Manufacturers Introduce New Security Feature to Confound Smartphone Snatchers
To many people, the term “innovation” sounds like meaning the idea of creating something entirely new, something no eye has ever seen before; which of course isn’t the case. The definition of “innovation” involves introducing or creating something new; it can be a device, design, or a method to improve an existing device’s function or usability. Of the latter, some smart innovators of mobile devices have recently done something of interest to consumers, and surely to phone predators.
Last month, Apple Inc. and Samsung Electronics Co. introduced an anti-theft feature for their new smartphone operating system. The new iOS 7 mobile operating system for Apple’s mobile devices includes the security feature called “Activation Lock”. As described on Phys.org, this feature will prevent any mobile device thief from disabling the “Find My iPhone” function that comes built into smartphones. Anyone trying to disable the Find My iPhone function will be required by the Activation Lock feature to enter the device’s user ID and password. In other words, if the owner is robbed of their smartphone, the Activation Lock feature will make the phone useless for the robber, or thief, because they won’t be able to sell it.
The need for a security program like the Activation Lock was pressing on manufacturers for several months due to the alarmingly high incidence of smartphone snatching in different parts of the country. The term “Apple Picking”, referring to such phone snatching incidents, arose from these growing number of cases, some of which even resulted in death or serious injuries to owners. In February this year, Today News reported how thieves choose their targets for phone snatching, usually looking for older people who can’t resist or catch the snatcher. But younger ones also get targeted; the thieves act quickly and skillfully, mostly snatching phones while wheezing on a bike by a pedestrian holding a smartphone. Apple Picking also takes place at other public places like public bathrooms and coffee shops etc.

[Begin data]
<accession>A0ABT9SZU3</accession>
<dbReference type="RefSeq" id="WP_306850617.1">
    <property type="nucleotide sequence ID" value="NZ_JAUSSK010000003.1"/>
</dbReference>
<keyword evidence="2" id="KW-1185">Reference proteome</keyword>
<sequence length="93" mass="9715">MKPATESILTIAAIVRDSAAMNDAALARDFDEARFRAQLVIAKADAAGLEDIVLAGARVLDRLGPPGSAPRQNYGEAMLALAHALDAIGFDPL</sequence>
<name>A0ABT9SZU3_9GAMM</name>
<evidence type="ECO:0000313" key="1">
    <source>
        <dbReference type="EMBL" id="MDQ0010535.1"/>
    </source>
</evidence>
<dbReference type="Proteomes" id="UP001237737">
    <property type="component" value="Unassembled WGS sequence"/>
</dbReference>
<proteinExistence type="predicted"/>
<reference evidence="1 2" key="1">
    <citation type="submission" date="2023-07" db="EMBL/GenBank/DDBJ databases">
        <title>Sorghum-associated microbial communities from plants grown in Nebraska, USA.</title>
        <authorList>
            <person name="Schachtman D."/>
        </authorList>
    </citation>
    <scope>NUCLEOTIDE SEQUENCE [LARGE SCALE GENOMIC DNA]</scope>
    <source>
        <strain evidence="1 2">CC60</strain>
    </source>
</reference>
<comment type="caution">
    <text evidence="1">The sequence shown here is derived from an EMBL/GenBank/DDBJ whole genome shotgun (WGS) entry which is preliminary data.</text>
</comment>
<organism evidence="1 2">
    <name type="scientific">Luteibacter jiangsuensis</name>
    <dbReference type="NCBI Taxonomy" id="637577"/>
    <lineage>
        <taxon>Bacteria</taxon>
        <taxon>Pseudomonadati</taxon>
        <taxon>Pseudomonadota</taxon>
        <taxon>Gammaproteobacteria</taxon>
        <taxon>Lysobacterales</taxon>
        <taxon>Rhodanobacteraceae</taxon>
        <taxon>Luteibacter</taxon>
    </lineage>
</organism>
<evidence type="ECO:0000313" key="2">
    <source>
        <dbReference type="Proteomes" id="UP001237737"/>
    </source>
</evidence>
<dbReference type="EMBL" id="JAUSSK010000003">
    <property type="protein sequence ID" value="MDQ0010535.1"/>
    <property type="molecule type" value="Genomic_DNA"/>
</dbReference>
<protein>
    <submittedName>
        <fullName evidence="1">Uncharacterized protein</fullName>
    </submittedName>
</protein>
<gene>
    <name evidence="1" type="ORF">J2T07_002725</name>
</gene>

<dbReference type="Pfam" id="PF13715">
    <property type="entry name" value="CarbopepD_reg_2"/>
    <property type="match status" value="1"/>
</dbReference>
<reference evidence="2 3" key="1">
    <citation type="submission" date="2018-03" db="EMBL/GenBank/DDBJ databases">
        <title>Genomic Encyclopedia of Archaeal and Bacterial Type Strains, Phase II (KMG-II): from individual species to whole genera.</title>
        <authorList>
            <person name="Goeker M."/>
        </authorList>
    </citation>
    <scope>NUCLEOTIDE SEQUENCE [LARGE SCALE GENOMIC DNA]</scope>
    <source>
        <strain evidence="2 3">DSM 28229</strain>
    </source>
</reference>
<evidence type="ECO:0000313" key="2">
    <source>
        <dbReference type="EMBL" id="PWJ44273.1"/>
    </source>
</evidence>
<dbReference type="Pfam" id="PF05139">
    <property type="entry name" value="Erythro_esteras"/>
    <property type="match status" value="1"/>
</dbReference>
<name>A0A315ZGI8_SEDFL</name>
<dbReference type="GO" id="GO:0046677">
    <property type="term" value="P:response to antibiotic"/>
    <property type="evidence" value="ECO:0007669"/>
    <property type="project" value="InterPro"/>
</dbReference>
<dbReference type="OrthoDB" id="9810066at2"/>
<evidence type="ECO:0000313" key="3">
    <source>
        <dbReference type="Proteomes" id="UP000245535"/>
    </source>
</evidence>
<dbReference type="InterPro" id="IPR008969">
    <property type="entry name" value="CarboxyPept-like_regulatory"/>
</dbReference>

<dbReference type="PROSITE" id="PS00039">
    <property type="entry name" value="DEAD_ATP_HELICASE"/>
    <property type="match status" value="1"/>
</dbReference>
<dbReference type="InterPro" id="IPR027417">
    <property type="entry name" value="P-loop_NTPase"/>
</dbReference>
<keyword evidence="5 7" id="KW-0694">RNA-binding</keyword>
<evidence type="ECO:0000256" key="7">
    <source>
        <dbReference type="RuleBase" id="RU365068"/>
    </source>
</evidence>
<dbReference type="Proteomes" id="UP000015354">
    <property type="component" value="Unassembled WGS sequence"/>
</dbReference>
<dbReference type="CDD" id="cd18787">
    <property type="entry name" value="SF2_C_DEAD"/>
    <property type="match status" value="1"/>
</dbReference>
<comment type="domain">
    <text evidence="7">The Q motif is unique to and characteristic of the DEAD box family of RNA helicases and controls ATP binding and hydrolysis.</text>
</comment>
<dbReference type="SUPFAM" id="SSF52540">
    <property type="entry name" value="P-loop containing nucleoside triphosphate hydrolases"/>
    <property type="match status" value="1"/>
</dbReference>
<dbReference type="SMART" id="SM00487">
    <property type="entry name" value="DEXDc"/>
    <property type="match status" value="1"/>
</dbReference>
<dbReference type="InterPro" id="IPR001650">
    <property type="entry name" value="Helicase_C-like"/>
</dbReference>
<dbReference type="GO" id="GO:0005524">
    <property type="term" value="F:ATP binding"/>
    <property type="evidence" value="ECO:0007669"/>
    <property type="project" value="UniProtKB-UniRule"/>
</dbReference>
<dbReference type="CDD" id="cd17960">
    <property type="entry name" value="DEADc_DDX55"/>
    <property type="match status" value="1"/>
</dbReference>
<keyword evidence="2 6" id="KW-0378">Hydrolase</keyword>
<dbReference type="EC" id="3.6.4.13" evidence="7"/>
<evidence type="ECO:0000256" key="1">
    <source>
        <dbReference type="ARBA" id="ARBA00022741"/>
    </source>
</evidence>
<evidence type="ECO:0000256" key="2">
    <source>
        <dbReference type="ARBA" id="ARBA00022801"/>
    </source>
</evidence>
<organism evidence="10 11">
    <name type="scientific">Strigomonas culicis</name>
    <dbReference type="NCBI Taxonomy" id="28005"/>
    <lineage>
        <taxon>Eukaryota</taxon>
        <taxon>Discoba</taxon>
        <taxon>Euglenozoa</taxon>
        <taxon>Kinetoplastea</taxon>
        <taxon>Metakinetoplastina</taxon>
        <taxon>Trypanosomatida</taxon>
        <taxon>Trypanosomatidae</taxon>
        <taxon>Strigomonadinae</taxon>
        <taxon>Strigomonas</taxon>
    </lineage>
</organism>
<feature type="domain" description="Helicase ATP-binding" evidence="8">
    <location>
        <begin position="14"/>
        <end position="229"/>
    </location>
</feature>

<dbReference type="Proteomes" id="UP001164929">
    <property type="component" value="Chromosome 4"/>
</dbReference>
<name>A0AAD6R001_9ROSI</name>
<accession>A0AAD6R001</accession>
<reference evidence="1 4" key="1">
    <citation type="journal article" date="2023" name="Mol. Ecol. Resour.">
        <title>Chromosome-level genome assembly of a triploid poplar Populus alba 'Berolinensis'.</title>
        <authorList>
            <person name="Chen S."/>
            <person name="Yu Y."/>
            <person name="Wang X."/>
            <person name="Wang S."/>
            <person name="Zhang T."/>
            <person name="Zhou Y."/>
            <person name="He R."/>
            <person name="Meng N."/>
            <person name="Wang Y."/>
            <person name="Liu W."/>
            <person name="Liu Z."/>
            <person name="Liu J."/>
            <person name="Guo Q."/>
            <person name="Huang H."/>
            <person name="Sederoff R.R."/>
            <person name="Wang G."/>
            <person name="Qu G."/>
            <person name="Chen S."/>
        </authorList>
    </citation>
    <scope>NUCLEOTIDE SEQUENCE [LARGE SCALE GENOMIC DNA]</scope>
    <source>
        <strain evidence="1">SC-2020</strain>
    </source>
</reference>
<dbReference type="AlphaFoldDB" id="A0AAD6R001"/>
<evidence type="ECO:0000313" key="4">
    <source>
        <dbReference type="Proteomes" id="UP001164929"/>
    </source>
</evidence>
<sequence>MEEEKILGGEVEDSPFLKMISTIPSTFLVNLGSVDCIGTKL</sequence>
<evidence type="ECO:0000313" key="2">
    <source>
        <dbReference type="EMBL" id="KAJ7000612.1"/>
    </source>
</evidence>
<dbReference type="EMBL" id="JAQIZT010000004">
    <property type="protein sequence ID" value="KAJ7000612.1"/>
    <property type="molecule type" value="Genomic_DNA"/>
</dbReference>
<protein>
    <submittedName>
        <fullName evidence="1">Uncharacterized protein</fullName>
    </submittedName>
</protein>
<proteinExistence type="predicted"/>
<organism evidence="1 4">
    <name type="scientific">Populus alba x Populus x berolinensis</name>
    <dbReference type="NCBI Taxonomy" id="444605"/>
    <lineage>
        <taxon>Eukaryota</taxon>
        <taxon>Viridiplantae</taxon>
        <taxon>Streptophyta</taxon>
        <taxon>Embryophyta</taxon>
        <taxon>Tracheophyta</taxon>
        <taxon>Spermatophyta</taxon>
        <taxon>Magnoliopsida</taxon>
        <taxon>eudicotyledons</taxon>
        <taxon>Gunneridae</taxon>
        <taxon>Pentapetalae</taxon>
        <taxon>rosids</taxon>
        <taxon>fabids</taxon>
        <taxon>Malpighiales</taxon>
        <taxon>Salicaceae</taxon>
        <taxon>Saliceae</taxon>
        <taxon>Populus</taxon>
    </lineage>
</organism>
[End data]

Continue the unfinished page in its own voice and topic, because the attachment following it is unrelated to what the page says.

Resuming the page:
One significant point for consumers to remember is that owners may lose access to their own smartphone if they don’t use it carefully. The Activation Lock feature can, in such a case, work against the owner. Smartphone owners need to familiarize themselves with preventive ways against losing access to their smart device.
The innovation of Activation Lock is certainly of value to both manufacturers and consumers. Manufacturers can now better market their smartphones with the new security feature that will discourage Smartphone picking. The consumers can be more confident of using their smartphones in places away from tight security. But it won’t perhaps take the phone pickers long to learn of the Activation Lock, and since innovation is not the manufacturer’s hegemony, those thriving on phone picking will likely come up with some of their own tactics to get around the security feature. So the race continues.